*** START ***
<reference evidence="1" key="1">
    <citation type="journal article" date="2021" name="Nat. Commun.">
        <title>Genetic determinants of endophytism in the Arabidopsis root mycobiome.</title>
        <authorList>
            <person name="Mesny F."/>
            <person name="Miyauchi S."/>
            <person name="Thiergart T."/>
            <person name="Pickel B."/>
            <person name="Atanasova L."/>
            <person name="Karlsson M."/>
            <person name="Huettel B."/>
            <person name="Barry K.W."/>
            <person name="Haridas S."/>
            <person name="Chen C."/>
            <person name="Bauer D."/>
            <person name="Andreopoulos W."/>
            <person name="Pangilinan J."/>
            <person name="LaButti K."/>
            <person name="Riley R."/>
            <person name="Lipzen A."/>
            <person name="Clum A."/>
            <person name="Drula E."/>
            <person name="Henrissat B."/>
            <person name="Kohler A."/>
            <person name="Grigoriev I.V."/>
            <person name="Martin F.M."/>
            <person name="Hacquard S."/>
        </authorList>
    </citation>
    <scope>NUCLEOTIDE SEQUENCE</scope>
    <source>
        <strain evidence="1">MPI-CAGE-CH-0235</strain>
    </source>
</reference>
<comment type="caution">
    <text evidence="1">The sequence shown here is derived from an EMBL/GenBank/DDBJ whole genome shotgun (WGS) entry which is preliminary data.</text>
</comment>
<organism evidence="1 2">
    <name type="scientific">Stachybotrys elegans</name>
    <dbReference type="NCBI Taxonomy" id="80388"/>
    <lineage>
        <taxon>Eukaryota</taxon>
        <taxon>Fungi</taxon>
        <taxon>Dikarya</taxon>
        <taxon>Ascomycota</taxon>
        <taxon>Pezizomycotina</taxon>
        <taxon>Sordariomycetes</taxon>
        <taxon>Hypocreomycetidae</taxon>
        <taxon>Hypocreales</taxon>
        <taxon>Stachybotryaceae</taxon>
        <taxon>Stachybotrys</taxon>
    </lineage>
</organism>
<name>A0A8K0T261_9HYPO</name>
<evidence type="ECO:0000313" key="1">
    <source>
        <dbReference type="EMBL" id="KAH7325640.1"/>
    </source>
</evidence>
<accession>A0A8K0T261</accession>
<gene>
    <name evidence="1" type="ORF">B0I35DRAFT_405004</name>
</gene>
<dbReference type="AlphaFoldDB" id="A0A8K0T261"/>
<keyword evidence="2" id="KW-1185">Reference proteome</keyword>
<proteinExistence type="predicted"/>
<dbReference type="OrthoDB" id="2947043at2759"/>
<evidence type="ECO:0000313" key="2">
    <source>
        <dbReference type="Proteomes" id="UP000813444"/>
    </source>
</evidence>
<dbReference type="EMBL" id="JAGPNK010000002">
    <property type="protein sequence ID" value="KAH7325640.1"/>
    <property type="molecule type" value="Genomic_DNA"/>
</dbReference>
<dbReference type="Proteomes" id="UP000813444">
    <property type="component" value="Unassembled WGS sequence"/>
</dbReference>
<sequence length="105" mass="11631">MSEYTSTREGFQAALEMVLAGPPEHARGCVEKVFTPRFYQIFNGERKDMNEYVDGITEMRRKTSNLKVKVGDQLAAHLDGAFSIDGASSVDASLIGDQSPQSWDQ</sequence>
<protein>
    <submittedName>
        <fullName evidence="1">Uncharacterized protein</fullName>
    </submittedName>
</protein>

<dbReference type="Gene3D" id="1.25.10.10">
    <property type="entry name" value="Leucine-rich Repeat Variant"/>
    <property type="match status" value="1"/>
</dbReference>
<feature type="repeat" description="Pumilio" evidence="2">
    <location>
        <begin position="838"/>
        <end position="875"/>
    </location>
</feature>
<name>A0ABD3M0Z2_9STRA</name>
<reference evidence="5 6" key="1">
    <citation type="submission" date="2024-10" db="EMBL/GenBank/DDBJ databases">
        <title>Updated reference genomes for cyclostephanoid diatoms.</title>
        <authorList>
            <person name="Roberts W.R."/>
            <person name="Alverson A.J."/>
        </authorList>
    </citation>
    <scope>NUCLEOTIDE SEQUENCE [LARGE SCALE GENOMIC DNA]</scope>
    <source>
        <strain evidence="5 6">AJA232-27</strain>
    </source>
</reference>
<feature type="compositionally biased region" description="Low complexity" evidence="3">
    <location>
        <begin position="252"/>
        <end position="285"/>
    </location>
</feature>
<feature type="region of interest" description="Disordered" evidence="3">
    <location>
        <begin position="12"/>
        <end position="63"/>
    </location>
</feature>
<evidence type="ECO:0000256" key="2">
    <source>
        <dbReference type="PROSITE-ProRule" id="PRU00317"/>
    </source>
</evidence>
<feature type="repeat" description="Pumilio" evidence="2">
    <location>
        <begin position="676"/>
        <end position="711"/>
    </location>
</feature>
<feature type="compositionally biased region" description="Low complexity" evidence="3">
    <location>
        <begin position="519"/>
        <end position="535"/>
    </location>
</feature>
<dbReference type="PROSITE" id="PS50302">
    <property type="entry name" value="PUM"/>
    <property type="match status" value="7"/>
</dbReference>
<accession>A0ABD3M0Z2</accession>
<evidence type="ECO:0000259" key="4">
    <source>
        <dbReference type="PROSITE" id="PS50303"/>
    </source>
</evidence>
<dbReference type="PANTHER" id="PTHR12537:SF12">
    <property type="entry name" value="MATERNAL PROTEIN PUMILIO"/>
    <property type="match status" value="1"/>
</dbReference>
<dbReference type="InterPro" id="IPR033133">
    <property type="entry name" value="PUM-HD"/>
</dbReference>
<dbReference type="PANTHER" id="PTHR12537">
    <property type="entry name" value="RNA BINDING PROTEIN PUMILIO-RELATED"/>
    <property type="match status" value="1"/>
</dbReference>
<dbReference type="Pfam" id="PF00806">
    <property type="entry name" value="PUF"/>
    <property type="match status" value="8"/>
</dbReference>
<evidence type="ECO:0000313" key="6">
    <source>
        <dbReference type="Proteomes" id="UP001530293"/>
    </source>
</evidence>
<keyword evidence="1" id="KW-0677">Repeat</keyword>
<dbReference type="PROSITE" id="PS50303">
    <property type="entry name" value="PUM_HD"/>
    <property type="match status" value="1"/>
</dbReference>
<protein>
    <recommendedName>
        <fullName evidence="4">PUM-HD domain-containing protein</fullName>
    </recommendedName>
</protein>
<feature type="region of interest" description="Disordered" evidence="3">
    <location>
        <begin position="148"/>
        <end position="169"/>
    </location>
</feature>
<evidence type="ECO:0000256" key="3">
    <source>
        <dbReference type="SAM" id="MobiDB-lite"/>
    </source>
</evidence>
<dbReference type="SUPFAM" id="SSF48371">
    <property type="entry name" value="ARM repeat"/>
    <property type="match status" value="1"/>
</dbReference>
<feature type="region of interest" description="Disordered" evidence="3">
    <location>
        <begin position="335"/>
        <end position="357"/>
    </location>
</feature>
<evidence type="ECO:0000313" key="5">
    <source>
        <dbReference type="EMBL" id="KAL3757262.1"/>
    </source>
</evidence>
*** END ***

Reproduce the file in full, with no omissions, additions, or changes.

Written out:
<reference evidence="1" key="1">
    <citation type="journal article" date="2021" name="Nat. Commun.">
        <title>Genetic determinants of endophytism in the Arabidopsis root mycobiome.</title>
        <authorList>
            <person name="Mesny F."/>
            <person name="Miyauchi S."/>
            <person name="Thiergart T."/>
            <person name="Pickel B."/>
            <person name="Atanasova L."/>
            <person name="Karlsson M."/>
            <person name="Huettel B."/>
            <person name="Barry K.W."/>
            <person name="Haridas S."/>
            <person name="Chen C."/>
            <person name="Bauer D."/>
            <person name="Andreopoulos W."/>
            <person name="Pangilinan J."/>
            <person name="LaButti K."/>
            <person name="Riley R."/>
            <person name="Lipzen A."/>
            <person name="Clum A."/>
            <person name="Drula E."/>
            <person name="Henrissat B."/>
            <person name="Kohler A."/>
            <person name="Grigoriev I.V."/>
            <person name="Martin F.M."/>
            <person name="Hacquard S."/>
        </authorList>
    </citation>
    <scope>NUCLEOTIDE SEQUENCE</scope>
    <source>
        <strain evidence="1">MPI-CAGE-CH-0235</strain>
    </source>
</reference>
<comment type="caution">
    <text evidence="1">The sequence shown here is derived from an EMBL/GenBank/DDBJ whole genome shotgun (WGS) entry which is preliminary data.</text>
</comment>
<organism evidence="1 2">
    <name type="scientific">Stachybotrys elegans</name>
    <dbReference type="NCBI Taxonomy" id="80388"/>
    <lineage>
        <taxon>Eukaryota</taxon>
        <taxon>Fungi</taxon>
        <taxon>Dikarya</taxon>
        <taxon>Ascomycota</taxon>
        <taxon>Pezizomycotina</taxon>
        <taxon>Sordariomycetes</taxon>
        <taxon>Hypocreomycetidae</taxon>
        <taxon>Hypocreales</taxon>
        <taxon>Stachybotryaceae</taxon>
        <taxon>Stachybotrys</taxon>
    </lineage>
</organism>
<name>A0A8K0T261_9HYPO</name>
<evidence type="ECO:0000313" key="1">
    <source>
        <dbReference type="EMBL" id="KAH7325640.1"/>
    </source>
</evidence>
<accession>A0A8K0T261</accession>
<gene>
    <name evidence="1" type="ORF">B0I35DRAFT_405004</name>
</gene>
<dbReference type="AlphaFoldDB" id="A0A8K0T261"/>
<keyword evidence="2" id="KW-1185">Reference proteome</keyword>
<proteinExistence type="predicted"/>
<dbReference type="OrthoDB" id="2947043at2759"/>
<evidence type="ECO:0000313" key="2">
    <source>
        <dbReference type="Proteomes" id="UP000813444"/>
    </source>
</evidence>
<dbReference type="EMBL" id="JAGPNK010000002">
    <property type="protein sequence ID" value="KAH7325640.1"/>
    <property type="molecule type" value="Genomic_DNA"/>
</dbReference>
<dbReference type="Proteomes" id="UP000813444">
    <property type="component" value="Unassembled WGS sequence"/>
</dbReference>
<sequence length="105" mass="11631">MSEYTSTREGFQAALEMVLAGPPEHARGCVEKVFTPRFYQIFNGERKDMNEYVDGITEMRRKTSNLKVKVGDQLAAHLDGAFSIDGASSVDASLIGDQSPQSWDQ</sequence>
<protein>
    <submittedName>
        <fullName evidence="1">Uncharacterized protein</fullName>
    </submittedName>
</protein>

<dbReference type="Gene3D" id="1.25.10.10">
    <property type="entry name" value="Leucine-rich Repeat Variant"/>
    <property type="match status" value="1"/>
</dbReference>
<feature type="repeat" description="Pumilio" evidence="2">
    <location>
        <begin position="838"/>
        <end position="875"/>
    </location>
</feature>
<name>A0ABD3M0Z2_9STRA</name>
<reference evidence="5 6" key="1">
    <citation type="submission" date="2024-10" db="EMBL/GenBank/DDBJ databases">
        <title>Updated reference genomes for cyclostephanoid diatoms.</title>
        <authorList>
            <person name="Roberts W.R."/>
            <person name="Alverson A.J."/>
        </authorList>
    </citation>
    <scope>NUCLEOTIDE SEQUENCE [LARGE SCALE GENOMIC DNA]</scope>
    <source>
        <strain evidence="5 6">AJA232-27</strain>
    </source>
</reference>
<feature type="compositionally biased region" description="Low complexity" evidence="3">
    <location>
        <begin position="252"/>
        <end position="285"/>
    </location>
</feature>
<feature type="region of interest" description="Disordered" evidence="3">
    <location>
        <begin position="12"/>
        <end position="63"/>
    </location>
</feature>
<evidence type="ECO:0000256" key="2">
    <source>
        <dbReference type="PROSITE-ProRule" id="PRU00317"/>
    </source>
</evidence>
<feature type="repeat" description="Pumilio" evidence="2">
    <location>
        <begin position="676"/>
        <end position="711"/>
    </location>
</feature>
<feature type="compositionally biased region" description="Low complexity" evidence="3">
    <location>
        <begin position="519"/>
        <end position="535"/>
    </location>
</feature>
<dbReference type="PROSITE" id="PS50302">
    <property type="entry name" value="PUM"/>
    <property type="match status" value="7"/>
</dbReference>
<accession>A0ABD3M0Z2</accession>
<evidence type="ECO:0000259" key="4">
    <source>
        <dbReference type="PROSITE" id="PS50303"/>
    </source>
</evidence>
<dbReference type="PANTHER" id="PTHR12537:SF12">
    <property type="entry name" value="MATERNAL PROTEIN PUMILIO"/>
    <property type="match status" value="1"/>
</dbReference>
<dbReference type="InterPro" id="IPR033133">
    <property type="entry name" value="PUM-HD"/>
</dbReference>
<dbReference type="PANTHER" id="PTHR12537">
    <property type="entry name" value="RNA BINDING PROTEIN PUMILIO-RELATED"/>
    <property type="match status" value="1"/>
</dbReference>
<dbReference type="Pfam" id="PF00806">
    <property type="entry name" value="PUF"/>
    <property type="match status" value="8"/>
</dbReference>
<evidence type="ECO:0000313" key="6">
    <source>
        <dbReference type="Proteomes" id="UP001530293"/>
    </source>
</evidence>
<keyword evidence="1" id="KW-0677">Repeat</keyword>
<dbReference type="PROSITE" id="PS50303">
    <property type="entry name" value="PUM_HD"/>
    <property type="match status" value="1"/>
</dbReference>
<protein>
    <recommendedName>
        <fullName evidence="4">PUM-HD domain-containing protein</fullName>
    </recommendedName>
</protein>
<feature type="region of interest" description="Disordered" evidence="3">
    <location>
        <begin position="148"/>
        <end position="169"/>
    </location>
</feature>
<evidence type="ECO:0000256" key="3">
    <source>
        <dbReference type="SAM" id="MobiDB-lite"/>
    </source>
</evidence>
<dbReference type="SUPFAM" id="SSF48371">
    <property type="entry name" value="ARM repeat"/>
    <property type="match status" value="1"/>
</dbReference>
<feature type="region of interest" description="Disordered" evidence="3">
    <location>
        <begin position="335"/>
        <end position="357"/>
    </location>
</feature>
<evidence type="ECO:0000313" key="5">
    <source>
        <dbReference type="EMBL" id="KAL3757262.1"/>
    </source>
</evidence>